"Kokosboller" – Chocolate-coated marshmallow treats as petits fours.
“Kokosboller” – Chocolate-coated marshmallow treats as petits fours.

Have you been to Bokbacka recently? We would love to hear your opinion. Please comment below.

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Anders Husa

Anders Husa and Kaitlin Orr are food & travel bloggers and creative content creators. From their base in Copenhagen, they operate the largest and most influential restaurant-focused travel blog in Scandinavia.

2 comments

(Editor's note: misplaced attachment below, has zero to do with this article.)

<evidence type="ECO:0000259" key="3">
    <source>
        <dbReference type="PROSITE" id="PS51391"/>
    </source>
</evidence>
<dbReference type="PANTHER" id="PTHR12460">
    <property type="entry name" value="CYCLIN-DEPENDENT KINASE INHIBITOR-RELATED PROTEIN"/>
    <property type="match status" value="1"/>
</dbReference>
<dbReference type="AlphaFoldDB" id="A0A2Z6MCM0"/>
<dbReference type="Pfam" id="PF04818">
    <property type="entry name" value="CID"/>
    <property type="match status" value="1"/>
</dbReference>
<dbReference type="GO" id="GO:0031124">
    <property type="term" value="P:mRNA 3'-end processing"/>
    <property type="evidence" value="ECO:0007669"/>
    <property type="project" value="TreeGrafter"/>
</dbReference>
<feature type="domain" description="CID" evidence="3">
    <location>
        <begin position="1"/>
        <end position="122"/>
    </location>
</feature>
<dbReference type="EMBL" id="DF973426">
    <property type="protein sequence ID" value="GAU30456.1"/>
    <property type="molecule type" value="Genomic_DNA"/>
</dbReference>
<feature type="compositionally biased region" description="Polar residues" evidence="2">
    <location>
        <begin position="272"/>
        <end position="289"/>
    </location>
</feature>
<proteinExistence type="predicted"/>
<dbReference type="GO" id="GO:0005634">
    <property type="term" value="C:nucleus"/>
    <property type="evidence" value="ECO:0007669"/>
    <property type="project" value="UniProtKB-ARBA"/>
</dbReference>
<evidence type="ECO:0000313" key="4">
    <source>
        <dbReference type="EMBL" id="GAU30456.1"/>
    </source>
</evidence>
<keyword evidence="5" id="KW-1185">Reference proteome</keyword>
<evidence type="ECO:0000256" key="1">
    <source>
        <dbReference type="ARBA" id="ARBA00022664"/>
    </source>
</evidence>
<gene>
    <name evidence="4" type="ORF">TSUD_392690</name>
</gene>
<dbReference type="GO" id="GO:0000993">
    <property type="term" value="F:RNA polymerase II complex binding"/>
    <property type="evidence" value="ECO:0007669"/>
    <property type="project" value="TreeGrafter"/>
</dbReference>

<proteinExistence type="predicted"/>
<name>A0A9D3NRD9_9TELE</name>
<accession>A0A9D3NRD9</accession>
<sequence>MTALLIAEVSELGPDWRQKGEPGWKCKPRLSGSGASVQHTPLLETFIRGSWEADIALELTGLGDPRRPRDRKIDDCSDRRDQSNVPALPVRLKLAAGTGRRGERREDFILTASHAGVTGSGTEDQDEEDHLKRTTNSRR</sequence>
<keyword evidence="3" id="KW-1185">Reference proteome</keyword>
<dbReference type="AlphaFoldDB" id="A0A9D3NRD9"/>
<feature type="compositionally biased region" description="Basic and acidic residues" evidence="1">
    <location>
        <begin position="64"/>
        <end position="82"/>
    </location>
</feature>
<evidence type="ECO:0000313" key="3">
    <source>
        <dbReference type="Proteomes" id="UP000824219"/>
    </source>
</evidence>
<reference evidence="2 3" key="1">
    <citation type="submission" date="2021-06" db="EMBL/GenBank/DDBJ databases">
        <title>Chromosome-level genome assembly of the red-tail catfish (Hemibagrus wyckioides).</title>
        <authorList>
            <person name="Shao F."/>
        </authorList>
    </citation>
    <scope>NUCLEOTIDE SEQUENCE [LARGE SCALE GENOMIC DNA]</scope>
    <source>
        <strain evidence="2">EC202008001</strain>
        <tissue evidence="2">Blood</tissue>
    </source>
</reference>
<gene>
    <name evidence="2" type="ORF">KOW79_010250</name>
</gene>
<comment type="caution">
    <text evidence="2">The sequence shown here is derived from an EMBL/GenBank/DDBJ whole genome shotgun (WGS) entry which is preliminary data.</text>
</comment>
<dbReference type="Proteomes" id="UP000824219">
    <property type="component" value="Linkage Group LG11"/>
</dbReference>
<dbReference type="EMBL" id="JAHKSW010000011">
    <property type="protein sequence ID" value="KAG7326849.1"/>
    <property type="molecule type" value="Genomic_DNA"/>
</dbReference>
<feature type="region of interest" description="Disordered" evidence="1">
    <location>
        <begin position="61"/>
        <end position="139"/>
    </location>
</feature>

• I totally agree with all of your points! I’ve dined at Bokbacka a couple of times: first time during their third month, and last time this November. And yes, some old-timers in the menu are welcome to retire by now for my part, but not the pearl! A really unpleasant surprise the last time we visited, was that our waiter smelled like an ashtray. That’s a huge no-no for any restaurant, I don’t even mention the ones in Bokbacka’s league. So, dear Bokbacka, please, keep training the staff and tell them that smoking kills 🙂 I know there could only be one Alexander. He charmed us the first time we met, when he worked the front of house at Maaemo, so when he sets the bar so high, the contrast with the rest of the staff is a bit too striking.